I introduced you to Lynne Greenwald (in my November 26 post) and briefly to Ground Zero Center for Nonviolent Action. So here is the story of Ground Zero. Most residents of the Puget Sound region of Washington have no idea that sitting right in the middle of, behind chain link and barbed wire and acres of conifers, is the largest stockpile of nuclear weapons in the United States nuclear arsenal. An estimated 2364 nuclear warheads (comprising 24% of the U.S. nuclear arsenal) are stored on the base and many are mounted on Trident missiles carried by the Trident nuclear submarines based there.
I know! You are wondering what's the big deal about 2364 nuclear warheads or a bunch of nuclear submarines lurking around the world's oceans ready to launch their missiles at the President's command. Well, there is a fleet of Trident submarines home ported at Naval Base Kitsap-Bangor, home of the West Coast Trident nuclear submarine fleet. And, just one of these submarines carries enough nuclear weapons to incinerate an entire (large) continent. One Trident submarine carries 24 Trident D-5 missiles (the newest model!), each one carrying 8 independently targetable nuclear warheads (each warhead having an explosive yield of up to 455 kilotons).
But let's back up a moment to the early 1970's when a missile designer named Bob Aldridge was at Lockheed Missiles and Space Corporation working on the first Trident missile design. Bob recognized something about the maneuvering reentry vehicle that he was designing; it was designed "to home-in on underground missile silos in a nuclear first strike" (Ground Zero Newsletter, Vol. 7, Issue 3, July 2002). Bob's conscience got the better of him (something that has not happened to the vast majority of nuclear weapons scientists or engineers), and after a family retreat following Christmas 1972 Bob submitted his resignation letter to Lockheed.
A year later Bob met with Jim and Shelley Douglass and told them of his remarkable journey from missile designer to student of nonviolence, and briefed them on the plans to create what would be known as Sub Base Bangor (West Coast home of the new Trident fleet) on the shores of the Hood Canal in Washington State, just 20 miles from Seattle. And so the seeds of Ground Zero Center for Nonviolent Action were sown by a person with the courage to follow his convictions.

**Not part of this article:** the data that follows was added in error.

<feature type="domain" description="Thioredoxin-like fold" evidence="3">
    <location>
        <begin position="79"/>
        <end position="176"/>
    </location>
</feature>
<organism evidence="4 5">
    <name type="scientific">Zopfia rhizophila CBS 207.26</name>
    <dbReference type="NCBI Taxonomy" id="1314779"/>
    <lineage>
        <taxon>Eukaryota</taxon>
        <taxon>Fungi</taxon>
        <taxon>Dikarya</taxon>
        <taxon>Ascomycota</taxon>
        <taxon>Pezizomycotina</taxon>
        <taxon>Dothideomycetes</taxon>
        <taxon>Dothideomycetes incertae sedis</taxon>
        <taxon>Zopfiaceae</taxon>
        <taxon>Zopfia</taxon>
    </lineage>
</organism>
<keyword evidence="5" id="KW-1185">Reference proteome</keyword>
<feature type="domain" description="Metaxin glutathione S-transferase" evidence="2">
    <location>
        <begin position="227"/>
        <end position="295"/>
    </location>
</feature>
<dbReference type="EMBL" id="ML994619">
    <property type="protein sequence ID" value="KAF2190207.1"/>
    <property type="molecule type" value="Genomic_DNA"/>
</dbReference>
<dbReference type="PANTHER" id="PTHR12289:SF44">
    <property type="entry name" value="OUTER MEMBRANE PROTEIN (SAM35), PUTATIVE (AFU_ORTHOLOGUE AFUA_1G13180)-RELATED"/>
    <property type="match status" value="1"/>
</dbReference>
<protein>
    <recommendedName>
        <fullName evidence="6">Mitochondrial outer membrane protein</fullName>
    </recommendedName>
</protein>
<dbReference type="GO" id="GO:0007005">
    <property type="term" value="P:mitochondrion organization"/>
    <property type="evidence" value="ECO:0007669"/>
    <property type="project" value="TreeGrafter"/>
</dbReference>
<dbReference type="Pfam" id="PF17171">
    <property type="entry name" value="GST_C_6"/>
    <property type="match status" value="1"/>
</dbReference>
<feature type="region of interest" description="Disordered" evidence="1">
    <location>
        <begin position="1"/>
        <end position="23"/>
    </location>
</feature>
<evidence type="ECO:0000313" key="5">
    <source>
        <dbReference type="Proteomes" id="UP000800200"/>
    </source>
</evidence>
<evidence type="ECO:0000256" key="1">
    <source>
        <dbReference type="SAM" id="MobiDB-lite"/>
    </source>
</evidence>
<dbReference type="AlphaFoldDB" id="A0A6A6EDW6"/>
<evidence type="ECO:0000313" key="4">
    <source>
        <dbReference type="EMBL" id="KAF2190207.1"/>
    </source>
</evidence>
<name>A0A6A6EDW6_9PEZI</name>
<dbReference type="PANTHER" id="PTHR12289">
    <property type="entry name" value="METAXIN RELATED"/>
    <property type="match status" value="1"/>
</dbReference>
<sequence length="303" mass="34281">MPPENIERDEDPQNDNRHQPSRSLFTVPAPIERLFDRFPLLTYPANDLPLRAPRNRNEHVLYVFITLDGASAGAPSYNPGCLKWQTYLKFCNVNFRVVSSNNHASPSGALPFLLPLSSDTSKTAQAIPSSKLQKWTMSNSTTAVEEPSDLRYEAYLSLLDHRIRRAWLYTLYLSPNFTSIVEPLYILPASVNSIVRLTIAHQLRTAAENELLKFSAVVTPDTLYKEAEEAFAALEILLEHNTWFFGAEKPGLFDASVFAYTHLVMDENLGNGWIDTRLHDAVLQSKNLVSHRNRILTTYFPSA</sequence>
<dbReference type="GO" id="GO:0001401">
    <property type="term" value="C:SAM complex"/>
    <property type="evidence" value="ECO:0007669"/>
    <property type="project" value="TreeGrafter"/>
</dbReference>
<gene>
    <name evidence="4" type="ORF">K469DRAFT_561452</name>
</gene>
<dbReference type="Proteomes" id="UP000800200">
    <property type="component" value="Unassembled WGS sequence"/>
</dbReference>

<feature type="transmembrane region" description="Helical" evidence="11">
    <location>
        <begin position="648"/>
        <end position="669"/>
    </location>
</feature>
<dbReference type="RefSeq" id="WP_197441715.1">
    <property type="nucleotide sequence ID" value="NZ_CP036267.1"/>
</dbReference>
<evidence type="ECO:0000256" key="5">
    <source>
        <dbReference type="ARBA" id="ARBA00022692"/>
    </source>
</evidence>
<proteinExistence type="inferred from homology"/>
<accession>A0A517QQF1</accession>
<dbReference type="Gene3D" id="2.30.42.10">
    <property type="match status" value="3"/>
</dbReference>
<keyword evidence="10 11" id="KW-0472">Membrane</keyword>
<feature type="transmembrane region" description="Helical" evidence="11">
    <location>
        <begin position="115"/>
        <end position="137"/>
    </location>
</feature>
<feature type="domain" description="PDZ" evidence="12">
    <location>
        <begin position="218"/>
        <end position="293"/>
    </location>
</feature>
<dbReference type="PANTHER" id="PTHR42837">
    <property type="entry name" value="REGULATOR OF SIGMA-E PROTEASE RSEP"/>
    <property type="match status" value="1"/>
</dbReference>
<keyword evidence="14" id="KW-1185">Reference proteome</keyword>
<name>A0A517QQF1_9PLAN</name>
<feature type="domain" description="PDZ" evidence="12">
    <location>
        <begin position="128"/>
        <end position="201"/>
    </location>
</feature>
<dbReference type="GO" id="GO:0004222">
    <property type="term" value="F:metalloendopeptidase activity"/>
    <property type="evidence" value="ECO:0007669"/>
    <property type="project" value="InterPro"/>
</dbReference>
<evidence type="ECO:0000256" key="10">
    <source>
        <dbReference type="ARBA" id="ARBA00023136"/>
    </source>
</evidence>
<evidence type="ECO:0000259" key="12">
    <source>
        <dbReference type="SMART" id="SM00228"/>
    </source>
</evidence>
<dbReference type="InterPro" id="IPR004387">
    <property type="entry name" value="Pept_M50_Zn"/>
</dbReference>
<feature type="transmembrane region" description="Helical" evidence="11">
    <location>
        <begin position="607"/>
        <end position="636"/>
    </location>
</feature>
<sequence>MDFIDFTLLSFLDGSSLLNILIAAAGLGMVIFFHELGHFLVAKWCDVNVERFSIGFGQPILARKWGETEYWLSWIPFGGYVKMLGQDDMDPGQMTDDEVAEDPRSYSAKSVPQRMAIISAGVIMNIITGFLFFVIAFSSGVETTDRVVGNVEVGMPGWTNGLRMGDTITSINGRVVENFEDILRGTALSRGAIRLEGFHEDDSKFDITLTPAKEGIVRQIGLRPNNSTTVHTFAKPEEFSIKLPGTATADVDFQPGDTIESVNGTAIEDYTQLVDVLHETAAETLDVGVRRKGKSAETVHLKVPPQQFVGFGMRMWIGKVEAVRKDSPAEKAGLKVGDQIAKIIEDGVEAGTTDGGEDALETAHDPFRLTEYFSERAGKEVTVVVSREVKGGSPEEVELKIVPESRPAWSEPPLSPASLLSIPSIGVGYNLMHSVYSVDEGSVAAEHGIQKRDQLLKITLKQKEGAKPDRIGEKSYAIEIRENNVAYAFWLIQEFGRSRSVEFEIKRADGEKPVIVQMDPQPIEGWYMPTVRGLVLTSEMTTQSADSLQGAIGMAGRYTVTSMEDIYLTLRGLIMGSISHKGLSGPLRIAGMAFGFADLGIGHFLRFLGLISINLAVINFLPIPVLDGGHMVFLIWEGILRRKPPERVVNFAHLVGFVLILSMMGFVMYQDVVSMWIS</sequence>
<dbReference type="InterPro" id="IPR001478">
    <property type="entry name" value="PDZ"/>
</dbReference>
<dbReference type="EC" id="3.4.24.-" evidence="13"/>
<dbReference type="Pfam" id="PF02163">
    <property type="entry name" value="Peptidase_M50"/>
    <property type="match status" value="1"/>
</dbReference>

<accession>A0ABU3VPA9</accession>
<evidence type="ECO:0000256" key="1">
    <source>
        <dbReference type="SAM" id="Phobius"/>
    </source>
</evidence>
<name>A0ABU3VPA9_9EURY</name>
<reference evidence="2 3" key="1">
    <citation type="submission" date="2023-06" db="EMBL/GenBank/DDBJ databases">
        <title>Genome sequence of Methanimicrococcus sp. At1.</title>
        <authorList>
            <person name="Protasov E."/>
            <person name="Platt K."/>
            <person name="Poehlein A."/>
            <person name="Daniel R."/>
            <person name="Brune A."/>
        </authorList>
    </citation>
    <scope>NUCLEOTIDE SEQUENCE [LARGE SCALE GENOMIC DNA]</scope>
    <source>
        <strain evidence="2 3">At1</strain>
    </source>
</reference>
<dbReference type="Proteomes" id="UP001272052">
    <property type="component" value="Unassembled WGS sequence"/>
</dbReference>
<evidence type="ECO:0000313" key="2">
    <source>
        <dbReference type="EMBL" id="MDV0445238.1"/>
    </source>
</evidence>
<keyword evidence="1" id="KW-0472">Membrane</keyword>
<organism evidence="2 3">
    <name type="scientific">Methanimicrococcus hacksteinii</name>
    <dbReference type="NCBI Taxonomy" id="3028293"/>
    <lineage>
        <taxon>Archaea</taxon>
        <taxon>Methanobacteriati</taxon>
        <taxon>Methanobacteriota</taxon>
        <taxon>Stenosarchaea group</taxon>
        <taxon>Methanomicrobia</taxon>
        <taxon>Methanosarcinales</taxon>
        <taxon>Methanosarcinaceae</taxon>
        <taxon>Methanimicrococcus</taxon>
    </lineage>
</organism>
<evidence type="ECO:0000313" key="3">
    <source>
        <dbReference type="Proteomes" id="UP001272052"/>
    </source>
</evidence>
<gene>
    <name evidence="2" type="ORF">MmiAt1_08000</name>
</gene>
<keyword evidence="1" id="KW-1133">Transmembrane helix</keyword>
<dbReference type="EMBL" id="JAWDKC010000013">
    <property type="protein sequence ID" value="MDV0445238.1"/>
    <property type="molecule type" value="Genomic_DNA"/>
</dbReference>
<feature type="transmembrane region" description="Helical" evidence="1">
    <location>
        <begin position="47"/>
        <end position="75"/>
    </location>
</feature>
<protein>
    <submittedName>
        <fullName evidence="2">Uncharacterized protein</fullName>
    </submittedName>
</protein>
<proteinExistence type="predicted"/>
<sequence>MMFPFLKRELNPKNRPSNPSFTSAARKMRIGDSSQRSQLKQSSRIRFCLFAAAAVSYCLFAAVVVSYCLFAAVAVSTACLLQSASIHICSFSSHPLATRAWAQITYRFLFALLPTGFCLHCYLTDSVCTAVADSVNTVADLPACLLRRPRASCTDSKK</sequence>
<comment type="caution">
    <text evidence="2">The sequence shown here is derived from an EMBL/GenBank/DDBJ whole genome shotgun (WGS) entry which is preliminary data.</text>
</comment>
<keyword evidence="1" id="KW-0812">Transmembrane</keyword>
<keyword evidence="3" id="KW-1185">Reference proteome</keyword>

In 1977 Jim Douglass and John Williams found 3.8 acres of land with a small house right next to the Bangor fence. What a find! A year later (the first Trident missile was deployed in October 1979) Bob Aldridge sent Jim and Shelley Douglass an urgent letter warning of the first strike threat that Trident represented. First strike meant that Trident would likely be used to deliver a preemptive surprise attack of overwhelming force on the Soviet Union (not a pretty picture)
The Douglasses and many others continued building the Ground Zero community (which was preceded by the Pacific Life Community) as they worked in common resistance to Trident; blocking the railroad tracks on which the "White Trains" brought the nuclear warheads, leafletting at the gates of Bangor and blocking the gate, and building awareness of the dangers (as well as the immorality and illegality) of Trident and all nuclear weapons.
It has been 36 years since the Christmas miracle that gave us the gift of this community of nonviolence known as Ground Zero. The Douglasses have grown into other peacemaking endeavors, but other dedicated peacemakers have joined in over the years. Out of those seeds planted by Bob Aldridge (and nurtured by the Douglasses and others) has grown a strong and beautiful tree, the fruit of which is a community of people so strongly dedicated to the principles of nonviolence and a world free of the spectre of nuclear weapons.
My Christmas wish this year is that Ground Zero Center for Nonviolent Action will continue to grow in membership and in the strength of its resistance to Trident and all nuclear weapons, and I give thanks for the dedicated members who throughout the years have made Ground Zero a beacon of nonviolence in a world seemingly intent on self destruction.
You can learn more about the work of Ground Zero Center for Nonviolent Action at the Website. Our newsletter archive is a wonderful place to gain a sense of Ground Zero's history. Click here to read the latest Ground Zero Newsletter. You can contact Ground Zero with questions or find out how to get involved at firstname.lastname@example.org.
Note (and the fine print): Thanks to Jim Douglass for his article in the Ground Zero Newsletter, Volume 7, Issue 3, July 2002, that I used for the historical facts in this post. The photo is from a 2006 nonviolent resistance action. I am media and outreach co-coordinator for Ground Zero Center for Nonviolent Action.